We use the term “Christian music” as though we are confident about what it means, but most of us would be hard pressed to come up with a good definition of precisely what Christian music is. I think we can rule out three common definitions for Christian music: it’s not necessarily music made by Christians, it’s not music that features Christian subject matter, and it’s not necessarily music directed at Christian audiences (follow these links to read my qualms with each of these potential definitions).
So what is Christian music? Before I give my final thoughts, I have a couple of clarifications.
For one thing, our definition of Christian music can’t focus on a distinction between the sacred and the secular. This distinction is common, and it may be useful in some cases, but too often it leads Christians to the assumption that there are some parts of our world that God cares about, and some parts that he doesn’t. It makes us believe that things like worship and obedience belong in one sphere of life, while in the other sphere we follow the dictates of science or government or philosophy or psychology.
The Bible insists that all of life is God’s. This world and literally every thing in it belong to God, and he cares deeply about every part of the world he made. Every action, every thought, every breathe must be submitted to the lordship of Christ. So there are really no purely secular areas of life. God demands every part of our lives and every part of our societies.
Christian music cannot be thought of as sacred music as opposed to secular music. Madeleine L’Engle says it well:
“There is nothing so secular that it cannot be sacred, and that is one of the deepest messages of the Incarnation.”
In other words, because Jesus came to earth and took on human flesh, we know for certain that no part of the human experience is too “secular” for God to take an interest in. This is also reflected in the mission of the church. Daniel Siedell explains:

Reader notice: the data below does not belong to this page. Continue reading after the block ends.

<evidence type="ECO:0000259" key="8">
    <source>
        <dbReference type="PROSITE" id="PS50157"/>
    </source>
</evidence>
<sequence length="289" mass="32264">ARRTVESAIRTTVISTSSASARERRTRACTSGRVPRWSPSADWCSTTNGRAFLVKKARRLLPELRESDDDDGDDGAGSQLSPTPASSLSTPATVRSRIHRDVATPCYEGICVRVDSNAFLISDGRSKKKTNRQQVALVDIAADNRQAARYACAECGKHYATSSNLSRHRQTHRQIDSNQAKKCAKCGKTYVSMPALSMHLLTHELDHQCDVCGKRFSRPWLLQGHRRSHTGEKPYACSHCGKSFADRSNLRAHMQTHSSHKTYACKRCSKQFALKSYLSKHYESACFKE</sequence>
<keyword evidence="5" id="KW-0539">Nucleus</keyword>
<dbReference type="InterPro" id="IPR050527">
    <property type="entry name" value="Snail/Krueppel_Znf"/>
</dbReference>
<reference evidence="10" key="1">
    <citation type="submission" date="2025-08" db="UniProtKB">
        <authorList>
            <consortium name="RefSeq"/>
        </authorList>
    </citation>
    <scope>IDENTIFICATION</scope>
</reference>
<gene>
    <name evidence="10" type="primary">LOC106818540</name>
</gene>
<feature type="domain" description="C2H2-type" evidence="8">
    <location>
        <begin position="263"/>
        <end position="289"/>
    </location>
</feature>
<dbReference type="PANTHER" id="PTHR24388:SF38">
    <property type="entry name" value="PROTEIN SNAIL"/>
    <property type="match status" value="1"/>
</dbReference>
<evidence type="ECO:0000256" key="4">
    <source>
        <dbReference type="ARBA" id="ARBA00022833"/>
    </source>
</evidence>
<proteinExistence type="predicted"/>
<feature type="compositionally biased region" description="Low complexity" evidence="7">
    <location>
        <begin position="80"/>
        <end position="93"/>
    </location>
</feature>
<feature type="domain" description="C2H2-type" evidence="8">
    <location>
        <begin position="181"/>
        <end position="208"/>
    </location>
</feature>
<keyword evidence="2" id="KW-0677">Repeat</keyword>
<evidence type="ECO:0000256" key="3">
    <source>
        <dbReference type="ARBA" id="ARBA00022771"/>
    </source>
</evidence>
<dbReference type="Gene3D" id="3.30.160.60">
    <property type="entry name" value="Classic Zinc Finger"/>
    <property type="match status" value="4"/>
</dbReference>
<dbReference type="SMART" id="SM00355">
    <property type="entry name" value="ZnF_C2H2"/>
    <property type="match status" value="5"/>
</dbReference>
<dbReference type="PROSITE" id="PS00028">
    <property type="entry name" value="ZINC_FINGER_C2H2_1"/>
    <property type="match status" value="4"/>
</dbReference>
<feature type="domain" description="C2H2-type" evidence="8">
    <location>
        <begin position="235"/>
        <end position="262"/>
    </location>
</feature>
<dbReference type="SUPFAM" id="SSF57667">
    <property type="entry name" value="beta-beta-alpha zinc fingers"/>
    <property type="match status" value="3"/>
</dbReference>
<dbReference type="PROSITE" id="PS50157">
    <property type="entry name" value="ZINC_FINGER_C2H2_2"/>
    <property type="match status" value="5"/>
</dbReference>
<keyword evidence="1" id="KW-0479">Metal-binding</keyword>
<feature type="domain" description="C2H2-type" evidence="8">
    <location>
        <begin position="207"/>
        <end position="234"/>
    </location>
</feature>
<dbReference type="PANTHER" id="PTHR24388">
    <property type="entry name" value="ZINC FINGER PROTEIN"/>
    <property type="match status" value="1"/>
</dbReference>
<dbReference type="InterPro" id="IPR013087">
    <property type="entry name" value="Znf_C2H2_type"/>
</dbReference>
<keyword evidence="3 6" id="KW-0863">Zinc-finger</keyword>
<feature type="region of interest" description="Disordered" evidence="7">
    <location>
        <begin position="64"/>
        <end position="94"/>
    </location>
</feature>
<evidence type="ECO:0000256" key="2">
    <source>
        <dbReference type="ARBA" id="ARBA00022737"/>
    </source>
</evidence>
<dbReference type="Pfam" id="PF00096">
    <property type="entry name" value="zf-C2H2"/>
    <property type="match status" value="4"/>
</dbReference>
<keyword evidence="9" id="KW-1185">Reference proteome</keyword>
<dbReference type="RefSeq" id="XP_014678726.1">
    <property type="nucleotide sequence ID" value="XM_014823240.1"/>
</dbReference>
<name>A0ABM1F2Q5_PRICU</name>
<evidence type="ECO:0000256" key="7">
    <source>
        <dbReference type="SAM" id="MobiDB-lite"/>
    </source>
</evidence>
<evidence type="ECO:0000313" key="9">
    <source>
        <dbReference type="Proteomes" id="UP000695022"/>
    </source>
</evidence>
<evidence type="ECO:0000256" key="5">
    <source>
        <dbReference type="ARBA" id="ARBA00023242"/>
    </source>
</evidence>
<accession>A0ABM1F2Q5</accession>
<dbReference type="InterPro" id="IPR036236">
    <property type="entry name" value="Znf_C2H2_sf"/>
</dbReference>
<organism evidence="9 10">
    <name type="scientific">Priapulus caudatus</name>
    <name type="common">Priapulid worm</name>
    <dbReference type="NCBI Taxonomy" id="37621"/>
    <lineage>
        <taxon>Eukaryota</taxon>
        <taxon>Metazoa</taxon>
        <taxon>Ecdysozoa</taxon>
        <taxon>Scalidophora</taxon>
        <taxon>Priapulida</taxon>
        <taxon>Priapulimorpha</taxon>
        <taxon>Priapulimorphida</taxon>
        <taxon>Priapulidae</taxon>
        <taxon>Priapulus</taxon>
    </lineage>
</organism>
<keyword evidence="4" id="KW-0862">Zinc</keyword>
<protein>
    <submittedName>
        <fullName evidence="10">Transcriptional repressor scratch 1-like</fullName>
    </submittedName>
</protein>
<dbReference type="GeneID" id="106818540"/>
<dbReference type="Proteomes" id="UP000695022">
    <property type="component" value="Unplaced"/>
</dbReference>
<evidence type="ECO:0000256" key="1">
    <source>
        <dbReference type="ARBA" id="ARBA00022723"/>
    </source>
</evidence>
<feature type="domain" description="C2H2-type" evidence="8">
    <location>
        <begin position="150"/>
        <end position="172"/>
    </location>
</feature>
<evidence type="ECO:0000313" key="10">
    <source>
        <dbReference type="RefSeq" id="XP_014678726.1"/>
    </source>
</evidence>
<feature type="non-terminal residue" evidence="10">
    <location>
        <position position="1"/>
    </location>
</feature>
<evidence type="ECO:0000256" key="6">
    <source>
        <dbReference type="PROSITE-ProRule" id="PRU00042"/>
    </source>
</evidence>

“The church is not a religious sphere separated from the realities of the world but reveals the world’s true meaning and significance.”
Furthermore, getting to know the “secular” spheres in our world is a means of getting to know the world God made. So is such exploration really secular? Philip Graham Ryken explains:
“Some Christians continue to think that certain forms of art are more godly than others. They make a sharp distinction between the sacred and the secular, not recognizing that so-called secular art is an exploration of the world that God has made, and therefore has its place in deepening our understanding of God’s person and work.”
The other major issue to get past is that we are destined for trouble when we try to use the word “Christian” as an adjective. A Christian is a follower of Jesus. In what sense is music (or a t-shirt, workplace, or radio station) a follower of Jesus? I don’t want to make too big of a point here because I think the term Christian can be used descriptively of these types of things, but I do want to point out that we’re bound to have some category problems. There is a difference between saying that Paul was a Christian and saying that a song is Christian. Let’s keep that in mind.
Well, I had hoped to wrap this series up right here and now, but I’ve gone too long. To give you some hope that this won’t go on forever, let me assure you that I have already written the concluding post (including my definition), and it’s scheduled for tomorrow. I’m guessing it’s going to provoke some disagreement (but hopefully some profitable thought processes as well).
 Madeleine L’Engle, Walking On Water: Reflections on Faith and Art (New York: North Point Press, 1980) 50.
 Daniel A. Siedell, God in the Gallery: A Christian Embrace of Modern Art (Grand Rapids: Baker, 2008) 139.
 Philip Graham Ryken, Art For God’s Sake: A Call to Recover the Arts (Phillipsburg: P&R, 2006) 34.